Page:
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Mozart’s Coronation Mass
7:30PM, Friday, March 31, 2017
Knox United Church
838 Spadina Crescent E
Saskatoon, SK S7K 3H4

Eric Paetkau, conductor
Erin Brophey, oboe
Casey Peden, soprano
Lisa Hornung, alto
Spencer McKnight, tenor
Jordie Hughton, bass
Saskatoon Symphony Chorus, Duff Warkentin, conductor

One of Mozart’s most beautiful choral works will surely be a perfect way to start your spring. Composed in 1779 in Salzburg, the work remains as stunning today as the day it was first performed.

Canadian composer Allan Gilliland’s delightful oboe concerto in the baroque-style is one of the most charming works of the entire season. We are proud to feature SSO Principal Oboist, Erin Brophey, for this exquisite Canadian concerto.

Concerto for Oboe, Strings, and Harpsichord – Allan Gilliland

Symphony in Eb, Wq 179, H.654 – CPE Bach

Concerto Grosso, Op 6 No 1 – George Fredrich Handel

Coronation Mass, in C major K. 317 – Wolfgang Amadeus Mozart

Erin Brophey, SSO Principal Oboe
Prior to joining the SSO as Principal Oboe, Erin held the position of section oboe and English horn with the Thunder Bay Symphony Orchestra for eight seasons. Erin is also an active freelance musician, and has performed with many Canadian orchestras, including the Kitchener-Waterloo Symphony Orchestra, the Winnipeg Symphony Orchestra, the Toronto Symphony Orchestra, Symphony Nova Scotia, the Regina Symphony Orchestra, the Windsor Symphony Orchestra, the Charlottetown Festival Orchestra and the Elora Festival Orchestra. Erin has also performed with several chamber music groups including Mélange, La salade trio, Festival Winds, Lake Winds Octet and the Bremen String Quartet.

In 2000, Erin received her Honours Bachelor of Music from Wilfrid Laurier University where she studied with James Mason. She completed her Master of Music degree at Carnegie Mellon University in Pittsburgh, Pennsylvania under the tutelage of Cynthia Koledo de Almeida in 2002.

Erin Brophey is on the Faculty at the University of Saskatchewan and is the Woodwind Coach for the Saskatoon Youth Orchestra. She also teaches at the Inter-Provincial Music Camp in Parry Sound, and the International Music Camp in North Dakota. She is an Artist-Educator in the Community Arts and Heritage Education Project in Thunder Bay, and has designed several projects and workshops for classroom music instruction that she has delivered throughout Northwestern Ontario.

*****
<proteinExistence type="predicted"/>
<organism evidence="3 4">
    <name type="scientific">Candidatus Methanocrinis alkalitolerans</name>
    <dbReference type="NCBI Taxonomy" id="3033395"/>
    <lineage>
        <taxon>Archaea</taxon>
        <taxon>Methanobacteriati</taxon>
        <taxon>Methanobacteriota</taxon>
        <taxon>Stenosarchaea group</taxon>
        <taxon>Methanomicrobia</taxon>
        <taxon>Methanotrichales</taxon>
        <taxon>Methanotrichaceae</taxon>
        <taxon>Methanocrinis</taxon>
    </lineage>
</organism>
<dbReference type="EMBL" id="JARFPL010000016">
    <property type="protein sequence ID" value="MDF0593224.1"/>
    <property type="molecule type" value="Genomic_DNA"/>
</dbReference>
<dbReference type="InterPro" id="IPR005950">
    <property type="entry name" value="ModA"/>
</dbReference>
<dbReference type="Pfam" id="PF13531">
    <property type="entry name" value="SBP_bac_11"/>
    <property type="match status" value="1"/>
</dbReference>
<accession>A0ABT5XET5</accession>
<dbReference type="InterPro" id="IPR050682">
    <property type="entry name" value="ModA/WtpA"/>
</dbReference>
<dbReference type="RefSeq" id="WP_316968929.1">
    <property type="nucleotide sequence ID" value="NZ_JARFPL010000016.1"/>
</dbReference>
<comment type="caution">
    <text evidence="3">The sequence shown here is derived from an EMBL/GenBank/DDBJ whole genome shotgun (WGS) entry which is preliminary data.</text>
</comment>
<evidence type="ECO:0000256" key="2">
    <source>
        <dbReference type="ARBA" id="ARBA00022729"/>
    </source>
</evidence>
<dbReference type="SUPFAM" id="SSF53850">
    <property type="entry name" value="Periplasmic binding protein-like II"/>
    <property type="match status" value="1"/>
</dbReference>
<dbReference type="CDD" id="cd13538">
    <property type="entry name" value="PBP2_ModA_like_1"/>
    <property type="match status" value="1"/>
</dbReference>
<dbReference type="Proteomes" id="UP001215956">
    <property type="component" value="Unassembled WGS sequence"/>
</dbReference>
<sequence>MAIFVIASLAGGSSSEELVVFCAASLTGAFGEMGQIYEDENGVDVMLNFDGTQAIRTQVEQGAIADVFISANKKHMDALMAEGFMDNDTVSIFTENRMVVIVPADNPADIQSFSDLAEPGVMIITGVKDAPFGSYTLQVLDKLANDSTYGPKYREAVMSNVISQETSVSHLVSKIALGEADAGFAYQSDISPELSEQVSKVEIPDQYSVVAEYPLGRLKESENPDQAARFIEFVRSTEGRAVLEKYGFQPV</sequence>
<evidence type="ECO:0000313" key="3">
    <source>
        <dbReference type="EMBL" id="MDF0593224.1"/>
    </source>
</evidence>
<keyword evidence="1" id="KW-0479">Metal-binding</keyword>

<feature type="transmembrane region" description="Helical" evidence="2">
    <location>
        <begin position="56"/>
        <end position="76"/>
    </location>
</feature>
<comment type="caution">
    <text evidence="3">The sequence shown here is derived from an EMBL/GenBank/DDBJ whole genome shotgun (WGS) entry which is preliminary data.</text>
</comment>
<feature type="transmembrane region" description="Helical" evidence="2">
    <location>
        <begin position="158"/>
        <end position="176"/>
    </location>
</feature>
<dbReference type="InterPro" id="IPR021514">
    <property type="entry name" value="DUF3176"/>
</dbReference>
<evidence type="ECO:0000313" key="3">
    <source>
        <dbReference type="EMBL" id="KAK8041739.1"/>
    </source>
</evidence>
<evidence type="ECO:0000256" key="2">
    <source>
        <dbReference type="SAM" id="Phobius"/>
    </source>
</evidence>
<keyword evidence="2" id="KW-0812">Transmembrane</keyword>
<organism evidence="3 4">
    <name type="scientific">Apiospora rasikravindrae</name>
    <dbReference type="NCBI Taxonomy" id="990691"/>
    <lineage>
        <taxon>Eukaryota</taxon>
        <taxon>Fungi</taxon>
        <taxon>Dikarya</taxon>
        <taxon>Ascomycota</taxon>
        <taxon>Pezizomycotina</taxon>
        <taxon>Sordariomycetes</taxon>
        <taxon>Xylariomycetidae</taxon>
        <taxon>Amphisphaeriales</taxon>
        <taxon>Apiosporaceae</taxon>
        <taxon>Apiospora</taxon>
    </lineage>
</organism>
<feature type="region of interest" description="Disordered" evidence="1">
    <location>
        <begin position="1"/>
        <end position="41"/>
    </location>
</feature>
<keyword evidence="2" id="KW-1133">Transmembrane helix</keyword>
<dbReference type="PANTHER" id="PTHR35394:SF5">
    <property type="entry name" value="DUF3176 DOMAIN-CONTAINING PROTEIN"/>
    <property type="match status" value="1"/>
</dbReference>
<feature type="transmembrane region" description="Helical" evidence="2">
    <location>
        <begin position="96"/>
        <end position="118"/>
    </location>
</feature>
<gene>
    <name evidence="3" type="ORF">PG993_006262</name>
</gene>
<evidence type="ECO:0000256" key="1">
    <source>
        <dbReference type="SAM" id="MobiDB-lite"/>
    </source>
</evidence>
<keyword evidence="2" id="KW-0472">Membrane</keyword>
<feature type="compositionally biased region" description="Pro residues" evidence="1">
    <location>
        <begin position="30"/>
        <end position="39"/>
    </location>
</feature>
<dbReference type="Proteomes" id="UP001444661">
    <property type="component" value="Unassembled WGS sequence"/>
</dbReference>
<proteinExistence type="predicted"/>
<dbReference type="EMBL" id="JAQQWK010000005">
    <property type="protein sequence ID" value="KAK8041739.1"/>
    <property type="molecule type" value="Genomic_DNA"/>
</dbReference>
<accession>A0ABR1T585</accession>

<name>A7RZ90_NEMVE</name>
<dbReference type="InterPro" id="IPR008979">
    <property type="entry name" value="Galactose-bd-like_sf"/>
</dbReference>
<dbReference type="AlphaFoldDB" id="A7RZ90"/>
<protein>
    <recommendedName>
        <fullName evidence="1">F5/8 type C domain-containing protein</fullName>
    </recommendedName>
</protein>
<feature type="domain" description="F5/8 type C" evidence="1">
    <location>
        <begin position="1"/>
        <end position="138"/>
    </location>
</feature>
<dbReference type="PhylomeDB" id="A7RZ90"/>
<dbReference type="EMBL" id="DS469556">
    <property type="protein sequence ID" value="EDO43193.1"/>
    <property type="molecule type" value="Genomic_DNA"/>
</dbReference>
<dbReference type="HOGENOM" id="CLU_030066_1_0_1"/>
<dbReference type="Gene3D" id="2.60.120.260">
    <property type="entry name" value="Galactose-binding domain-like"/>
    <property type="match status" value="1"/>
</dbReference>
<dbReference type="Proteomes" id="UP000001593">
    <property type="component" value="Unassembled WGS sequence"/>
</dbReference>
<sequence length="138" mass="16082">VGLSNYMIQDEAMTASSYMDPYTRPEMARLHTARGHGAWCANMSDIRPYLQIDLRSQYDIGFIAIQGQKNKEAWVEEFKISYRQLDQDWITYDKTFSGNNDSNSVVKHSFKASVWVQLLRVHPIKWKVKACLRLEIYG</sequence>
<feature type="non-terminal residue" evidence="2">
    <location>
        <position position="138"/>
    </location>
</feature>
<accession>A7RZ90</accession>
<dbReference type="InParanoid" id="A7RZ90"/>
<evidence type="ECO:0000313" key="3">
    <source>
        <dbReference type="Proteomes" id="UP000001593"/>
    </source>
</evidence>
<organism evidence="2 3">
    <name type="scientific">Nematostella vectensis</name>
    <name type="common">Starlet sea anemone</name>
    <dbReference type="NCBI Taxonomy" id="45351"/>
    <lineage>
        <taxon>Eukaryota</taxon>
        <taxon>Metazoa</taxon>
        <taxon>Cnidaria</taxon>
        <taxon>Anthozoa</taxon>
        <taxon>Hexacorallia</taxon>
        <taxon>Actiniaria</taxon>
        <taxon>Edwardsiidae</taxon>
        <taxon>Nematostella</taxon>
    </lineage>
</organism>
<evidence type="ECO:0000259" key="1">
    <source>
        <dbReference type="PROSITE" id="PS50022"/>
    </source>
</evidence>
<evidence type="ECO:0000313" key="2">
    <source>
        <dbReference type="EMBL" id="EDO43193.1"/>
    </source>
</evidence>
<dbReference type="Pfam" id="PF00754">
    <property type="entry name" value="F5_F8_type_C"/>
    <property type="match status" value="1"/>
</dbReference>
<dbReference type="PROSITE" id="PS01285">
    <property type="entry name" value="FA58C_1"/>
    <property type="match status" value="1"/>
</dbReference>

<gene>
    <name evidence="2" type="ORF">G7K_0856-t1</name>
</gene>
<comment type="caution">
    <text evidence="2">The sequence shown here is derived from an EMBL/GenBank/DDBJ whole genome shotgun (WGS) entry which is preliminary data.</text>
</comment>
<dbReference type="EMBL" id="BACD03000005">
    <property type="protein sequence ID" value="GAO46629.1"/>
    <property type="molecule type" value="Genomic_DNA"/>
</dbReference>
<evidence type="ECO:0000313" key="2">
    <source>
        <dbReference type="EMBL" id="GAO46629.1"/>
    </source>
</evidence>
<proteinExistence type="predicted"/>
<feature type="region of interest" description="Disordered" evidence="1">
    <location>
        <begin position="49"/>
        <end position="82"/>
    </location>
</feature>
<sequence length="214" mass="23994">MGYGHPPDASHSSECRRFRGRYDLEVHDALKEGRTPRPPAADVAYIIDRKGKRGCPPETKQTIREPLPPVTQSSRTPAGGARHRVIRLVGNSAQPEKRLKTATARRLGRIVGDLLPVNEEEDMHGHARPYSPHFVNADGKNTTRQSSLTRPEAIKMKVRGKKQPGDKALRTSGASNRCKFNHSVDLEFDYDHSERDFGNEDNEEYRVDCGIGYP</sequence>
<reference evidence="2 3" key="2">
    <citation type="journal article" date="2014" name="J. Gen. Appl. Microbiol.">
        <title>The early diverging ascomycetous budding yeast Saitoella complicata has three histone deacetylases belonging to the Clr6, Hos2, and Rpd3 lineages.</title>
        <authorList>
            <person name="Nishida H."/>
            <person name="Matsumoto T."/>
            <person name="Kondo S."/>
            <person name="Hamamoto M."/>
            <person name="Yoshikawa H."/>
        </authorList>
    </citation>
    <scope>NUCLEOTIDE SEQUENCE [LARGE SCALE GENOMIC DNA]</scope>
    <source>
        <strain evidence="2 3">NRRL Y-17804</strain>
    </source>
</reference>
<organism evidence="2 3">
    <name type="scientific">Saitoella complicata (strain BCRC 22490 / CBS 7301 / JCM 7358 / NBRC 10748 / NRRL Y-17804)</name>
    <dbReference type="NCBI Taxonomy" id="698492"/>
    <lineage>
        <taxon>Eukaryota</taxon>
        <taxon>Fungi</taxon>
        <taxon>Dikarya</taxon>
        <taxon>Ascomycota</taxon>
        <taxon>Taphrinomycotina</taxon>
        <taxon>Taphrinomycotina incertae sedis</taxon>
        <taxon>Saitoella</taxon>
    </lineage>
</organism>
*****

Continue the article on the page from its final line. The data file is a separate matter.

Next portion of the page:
Coronation Mass – Mozart
30 minutes
More information about the Coronation Mass

Concerto for Oboe, Strings, and Harpsichord – Gilliland
11 minutes
From Canadian composer Gilliland:
Concerto for Oboe, Strings and Harpsichord was commissioned by the Alberta Baroque Ensemble to celebrate their 25th Anniversary. The idea of composing a piece of new music for an ensemble that specializes in music of the Baroque era provided some interesting challenges. Do you write a 21st century piece of music, do you write a work that is in the Baroque style, or do you write a piece that reflects the textures and gestures of that era but still is rooted in the present? I decided on all three.

I began by listening to a considerable number of oboe concerti from the Baroque period, specifically the works of Tomaso Albinoni.

  • This resulted in a principal theme for the 1st movement that was very much in the Baroque style. I originally thought of developing it in a 21st century language but this proved unsuccessful and I decided to compose a 1st movement that is firmly rooted in the sound of the Baroque (hence the subtitle Albinology).
  • The theme for the 2nd movement was originally written as a wedding processional for one of my closest friends. This movement is more romantic in tone and the subtitle, Go Deeply Now Everlasting, is derived from the couple’s initials.
  • The 3rd movement is subtitled with perpetual motion to reflect the constant 1/8th note that lasts throughout. This movement sounds the most “modern” of the three but still reflects textures common to the Baroque.

After completing the work I realized that the over-arching form is the movement from the Baroque to the 21st century.